It’s easy to get lost in the targets you’re trying to meet, and all the projects you have to finish, but it’s worth taking some time to ensure that your company culture is positive and rewards hard work. Make sure that you recognise when employees do well, whether that’s meeting their target numbers and deadlines, or bringing new ideas and methods. This will not only make people feel valued, but also give everyone an incentive to put their all into the company.

Some good ways to do this include devising company reward schemes, and performance-related bonuses. Or, you might have an award for the employee of the month, to draw attention to particularly good work.

You could even run a social media campaign to showcase your workplace culture, with behind-the-scenes videos and interviews with staff. Consider adding this sort of content to your company website too, so prospective applicants can look up your business and get an idea of the way you work prior to applying for jobs.

Build diversity and inclusion in your company

It’s well-known that the construction industry is largely male-dominated, but that has been changing over the years. Making time to reach out to not only women, but other underrepresented groups in construction, could widen your pool of candidates, and establish you as a proactive business in this area. Try volunteering to go into schools and colleges to give talks showing that women are welcome in construction, or offering apprenticeships for women to get their start in the industry.

The National Association of Women in Construction works to help women advance in the sector, and could offer advice on how to open up your company to more diverse candidates. They also run events for women in the industry, so you could even offer to talk at one and use it as an opportunity to meet possible job candidates.


Change up your recruitment methods

If you are finding it difficult to reach suitable candidates, look at your recruitment processes and see if there is anything you can change. Trying new methods often yields surprisingly good results, and if you haven’t had to hire people for a while, you might find that there are new platforms and websites that have become popular since you last took on new staff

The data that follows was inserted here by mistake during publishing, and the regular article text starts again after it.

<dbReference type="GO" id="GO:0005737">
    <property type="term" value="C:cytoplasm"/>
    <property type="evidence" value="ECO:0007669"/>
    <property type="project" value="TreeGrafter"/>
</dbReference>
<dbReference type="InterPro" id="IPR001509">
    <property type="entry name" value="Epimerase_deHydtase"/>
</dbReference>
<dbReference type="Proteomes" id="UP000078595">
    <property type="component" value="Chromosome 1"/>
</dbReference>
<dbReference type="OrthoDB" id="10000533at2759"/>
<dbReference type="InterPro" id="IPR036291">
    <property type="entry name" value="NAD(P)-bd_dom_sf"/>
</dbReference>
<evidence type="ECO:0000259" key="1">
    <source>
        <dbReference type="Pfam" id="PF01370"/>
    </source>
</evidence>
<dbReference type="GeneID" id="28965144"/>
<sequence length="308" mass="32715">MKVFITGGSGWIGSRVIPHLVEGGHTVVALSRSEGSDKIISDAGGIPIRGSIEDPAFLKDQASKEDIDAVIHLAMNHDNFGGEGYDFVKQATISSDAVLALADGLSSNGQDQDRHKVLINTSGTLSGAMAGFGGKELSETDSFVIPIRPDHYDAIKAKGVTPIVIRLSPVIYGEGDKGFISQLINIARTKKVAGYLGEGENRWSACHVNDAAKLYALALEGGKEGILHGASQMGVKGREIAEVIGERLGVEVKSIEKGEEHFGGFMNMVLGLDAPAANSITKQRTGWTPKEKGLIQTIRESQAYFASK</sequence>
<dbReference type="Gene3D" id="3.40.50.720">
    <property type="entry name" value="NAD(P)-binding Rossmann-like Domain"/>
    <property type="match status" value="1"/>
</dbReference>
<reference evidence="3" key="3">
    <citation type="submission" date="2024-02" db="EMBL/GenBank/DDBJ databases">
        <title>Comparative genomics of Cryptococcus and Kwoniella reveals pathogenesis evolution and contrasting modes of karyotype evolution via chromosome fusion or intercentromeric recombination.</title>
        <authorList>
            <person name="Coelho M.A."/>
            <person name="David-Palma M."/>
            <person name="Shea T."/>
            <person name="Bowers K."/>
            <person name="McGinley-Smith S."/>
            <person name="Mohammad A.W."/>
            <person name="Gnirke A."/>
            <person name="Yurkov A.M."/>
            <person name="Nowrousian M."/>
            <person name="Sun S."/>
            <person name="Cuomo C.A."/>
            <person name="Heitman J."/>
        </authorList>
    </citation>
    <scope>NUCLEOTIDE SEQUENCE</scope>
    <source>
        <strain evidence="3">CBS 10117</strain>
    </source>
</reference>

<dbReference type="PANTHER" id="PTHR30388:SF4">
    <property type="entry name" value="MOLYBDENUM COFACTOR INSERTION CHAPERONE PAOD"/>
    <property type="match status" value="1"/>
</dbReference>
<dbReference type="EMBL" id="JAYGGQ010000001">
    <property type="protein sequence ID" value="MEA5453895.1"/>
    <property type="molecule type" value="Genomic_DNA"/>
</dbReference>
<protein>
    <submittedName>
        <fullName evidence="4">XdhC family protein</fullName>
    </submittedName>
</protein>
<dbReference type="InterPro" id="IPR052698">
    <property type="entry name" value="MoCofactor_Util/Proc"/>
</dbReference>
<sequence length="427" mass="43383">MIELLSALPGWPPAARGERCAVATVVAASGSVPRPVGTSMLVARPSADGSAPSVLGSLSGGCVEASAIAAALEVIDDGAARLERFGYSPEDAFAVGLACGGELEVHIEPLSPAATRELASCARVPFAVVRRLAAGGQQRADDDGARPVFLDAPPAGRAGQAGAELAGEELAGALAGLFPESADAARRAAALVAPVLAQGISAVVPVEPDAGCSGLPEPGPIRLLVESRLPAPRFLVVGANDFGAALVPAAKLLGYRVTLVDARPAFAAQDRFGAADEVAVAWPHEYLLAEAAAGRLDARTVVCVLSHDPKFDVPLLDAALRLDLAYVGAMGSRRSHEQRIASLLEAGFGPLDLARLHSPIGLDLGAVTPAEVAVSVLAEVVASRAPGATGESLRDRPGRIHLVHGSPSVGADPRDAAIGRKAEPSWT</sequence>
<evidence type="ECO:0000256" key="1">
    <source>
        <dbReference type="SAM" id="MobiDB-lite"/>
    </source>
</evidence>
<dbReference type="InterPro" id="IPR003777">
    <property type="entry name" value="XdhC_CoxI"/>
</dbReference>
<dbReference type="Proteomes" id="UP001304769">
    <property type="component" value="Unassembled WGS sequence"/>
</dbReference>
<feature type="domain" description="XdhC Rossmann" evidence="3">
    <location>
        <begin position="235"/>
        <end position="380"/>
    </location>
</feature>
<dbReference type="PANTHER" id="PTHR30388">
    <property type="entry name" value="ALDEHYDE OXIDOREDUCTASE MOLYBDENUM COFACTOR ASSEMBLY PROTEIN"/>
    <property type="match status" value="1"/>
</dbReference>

If job websites like Indeed aren’t bringing you the calibre of people you need, try Facebook, and LinkedIn. Ask your current staff members to refer people to you, as they will know your business inside out — you could also ask their advice about where they have looked for new roles in the past.

Another option is to use a specialist recruitment firm that focuses on construction. They will be up to date with the latest developments in the sector, and may have candidates on their books that you might not find via listing websites. While you do have to allocate additional budget for this, it can be an invaluable time-saver, especially when recruiting for senior or specialist roles.

Recruiting new staff is time-consuming, and can be expensive, but these tips should help you get started on a productive hiring drive. Building your reputation as a good long-term employer, and finding ways to get the attention of people interested in construction through outreach, will help bring you the new talent you’ll need to complete all your upcoming projects.